A Parent’s Calling

I’ve never gotten excited about downloading new ringtones onto my cell phone. But other people love having one-of-a-kind rings. Like the woman who was in the adoration chapel the other afternoon while we were praying the rosary. Her phone started ringing (or should I say singing?) during the third decade of the Joyful Mysteries.

No Separation in Roles

I didn’t realize the sudden burst of music was coming from a phone until she started rummaging through her purse to produce the source of the distraction. Much to my surprise, instead of silencing the thing in a humiliated fluster, she glanced at the caller ID, flipped it open, and said hello.

The rosary came to a polite halt.

 

“Hi mom,” came a voice from the other end. I wondered if this breech of chapel etiquette was because of some sort of family emergency.

“I’m at church, honey” she informed her son. He said something and she replied, “Maybe when I get home.” I debated whether I should scowl or smile.

They exchanged farewells, and we were back to our prayers.

When she returned the device to her handbag, I went ahead and smiled. This woman’s maternal concern was apparent. She didn’t separate her role as a parent from her role as a praying Christian. Although stepping outside of the chapel would have been the better option, the bottom line was that she didn’t stop being a mom while she was at the chapel, and rightly so. After all, God entrusted her with the privilege and duty of caring for her child. She was doing her best to live out her calling as a mother by attending to her son’s needs at that particular moment.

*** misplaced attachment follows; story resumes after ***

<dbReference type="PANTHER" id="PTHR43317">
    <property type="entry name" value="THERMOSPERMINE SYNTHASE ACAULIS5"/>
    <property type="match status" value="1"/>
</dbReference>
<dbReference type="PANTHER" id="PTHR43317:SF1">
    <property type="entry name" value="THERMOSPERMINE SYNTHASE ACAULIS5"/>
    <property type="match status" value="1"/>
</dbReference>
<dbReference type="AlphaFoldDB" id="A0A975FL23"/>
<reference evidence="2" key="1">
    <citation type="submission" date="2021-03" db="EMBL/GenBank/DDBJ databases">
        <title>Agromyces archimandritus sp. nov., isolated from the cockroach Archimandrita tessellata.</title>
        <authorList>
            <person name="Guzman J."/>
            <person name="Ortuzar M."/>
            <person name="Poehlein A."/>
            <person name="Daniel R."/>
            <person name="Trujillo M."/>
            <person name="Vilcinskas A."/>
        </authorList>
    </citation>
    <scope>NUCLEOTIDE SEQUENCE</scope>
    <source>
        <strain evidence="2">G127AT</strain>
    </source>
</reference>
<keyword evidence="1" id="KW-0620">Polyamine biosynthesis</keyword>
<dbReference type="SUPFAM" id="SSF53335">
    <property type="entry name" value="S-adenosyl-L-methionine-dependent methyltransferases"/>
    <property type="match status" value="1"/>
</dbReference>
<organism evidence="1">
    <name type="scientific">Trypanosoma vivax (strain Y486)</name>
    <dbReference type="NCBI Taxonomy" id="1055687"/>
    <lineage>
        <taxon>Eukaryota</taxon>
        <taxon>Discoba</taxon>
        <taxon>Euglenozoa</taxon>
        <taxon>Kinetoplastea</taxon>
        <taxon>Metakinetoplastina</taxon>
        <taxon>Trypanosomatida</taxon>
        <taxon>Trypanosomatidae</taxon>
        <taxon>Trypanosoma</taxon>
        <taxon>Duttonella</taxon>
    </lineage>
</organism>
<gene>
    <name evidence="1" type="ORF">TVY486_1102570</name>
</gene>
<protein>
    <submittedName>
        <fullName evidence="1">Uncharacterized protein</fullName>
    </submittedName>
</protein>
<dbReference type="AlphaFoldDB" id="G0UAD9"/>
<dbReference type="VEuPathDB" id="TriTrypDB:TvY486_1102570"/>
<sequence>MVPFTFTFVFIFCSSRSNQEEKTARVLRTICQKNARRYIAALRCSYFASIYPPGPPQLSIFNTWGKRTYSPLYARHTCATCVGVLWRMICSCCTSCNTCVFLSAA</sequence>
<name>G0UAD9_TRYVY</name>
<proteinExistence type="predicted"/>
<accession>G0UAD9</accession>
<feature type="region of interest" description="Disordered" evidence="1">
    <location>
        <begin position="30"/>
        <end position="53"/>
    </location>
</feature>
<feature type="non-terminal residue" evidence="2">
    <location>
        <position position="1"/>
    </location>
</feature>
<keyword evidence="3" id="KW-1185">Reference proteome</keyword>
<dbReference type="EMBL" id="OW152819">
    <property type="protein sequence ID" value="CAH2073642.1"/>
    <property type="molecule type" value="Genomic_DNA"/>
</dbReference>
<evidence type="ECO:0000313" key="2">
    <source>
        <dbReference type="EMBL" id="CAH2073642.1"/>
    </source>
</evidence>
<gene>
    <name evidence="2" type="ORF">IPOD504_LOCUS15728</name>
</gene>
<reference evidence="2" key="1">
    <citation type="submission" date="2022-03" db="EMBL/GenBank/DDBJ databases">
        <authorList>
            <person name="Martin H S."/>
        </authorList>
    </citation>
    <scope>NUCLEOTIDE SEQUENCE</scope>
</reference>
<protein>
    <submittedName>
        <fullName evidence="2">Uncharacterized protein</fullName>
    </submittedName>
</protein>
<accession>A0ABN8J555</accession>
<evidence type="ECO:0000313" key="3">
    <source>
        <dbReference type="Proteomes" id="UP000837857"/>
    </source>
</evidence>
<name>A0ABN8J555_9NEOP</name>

God Holds Parenthood in High Esteem

Perhaps my congeniality was bolstered by the fact that the call came right when we were meditating on the nativity of Christ. I had been thinking about parenthood and the importance of Mary and Joseph’s role in forming, nurturing and protecting their child. I had been thinking about how Jesus was dependent upon them, and that the Creator of the universe chose to carry out His plan of salvation with the help of two human parents. God holds parenthood in high esteem. I wouldn’t say the same about our culture in general, however. Too often, we treat parenthood as an inconvenience and a burden.

The privileges and duties of fatherhood, for example, are at times reduced to child support payments or material provision. This impoverishes paternity. A father is meant to provide not only material things for his children, but also guidance, encouragement, and love. I like to imagine St. Joseph letting his son “help out” in the workshop. While that wouldn’t have been the most economically efficient method of business, this holy father’s loving patience helped shape the character and personality of Jesus.

Children Are a Reward!

Mary too played her part in forming Jesus. From the moment of His conception, she fostered a welcoming environment for her son. She generously agreed to change her life to make room for His. Motherhood reveals the beauty of such self-giving. Yet maternity is misunderstood in our current cultural climate. We tend to see motherhood as a sort of disease to be fought off with pills or invasive procedures. Mothers are tragically undervalued in a society that all but equates women’s liberation with childlessness. Self-imposed barrenness is seen as a blessing and, too often, children are seen as a curse. What a contrast to the biblical image of the barren mothers — Sarah, Hannah, Rachel, Rebekah, Elizabeth — who prayed so earnestly for the gift of having a child. They understood what the Psalmist tells us: children are a reward from the Lord (Ps 127:3). To be a parent is to receive a blessing from heaven.

I think the woman praying in the chapel knew this. Her child’s needs, insignificant though they may have been, did not strike her as a burden or an embarrassment. When she got that call, she remembered her calling. She is a mother, so she did not ignore her son, or scold him, or brush him off. She welcomed his dependence upon her just as Mary and Joseph did that of their own son so many centuries ago.

Gina Giambrone is a freelance writer and speaker based in Fond du Lac, Wisconsin. She holds an MA in Theology and Christian Ministry from the Franciscan University of Steubenville and is currently awaiting the publication of her first book.

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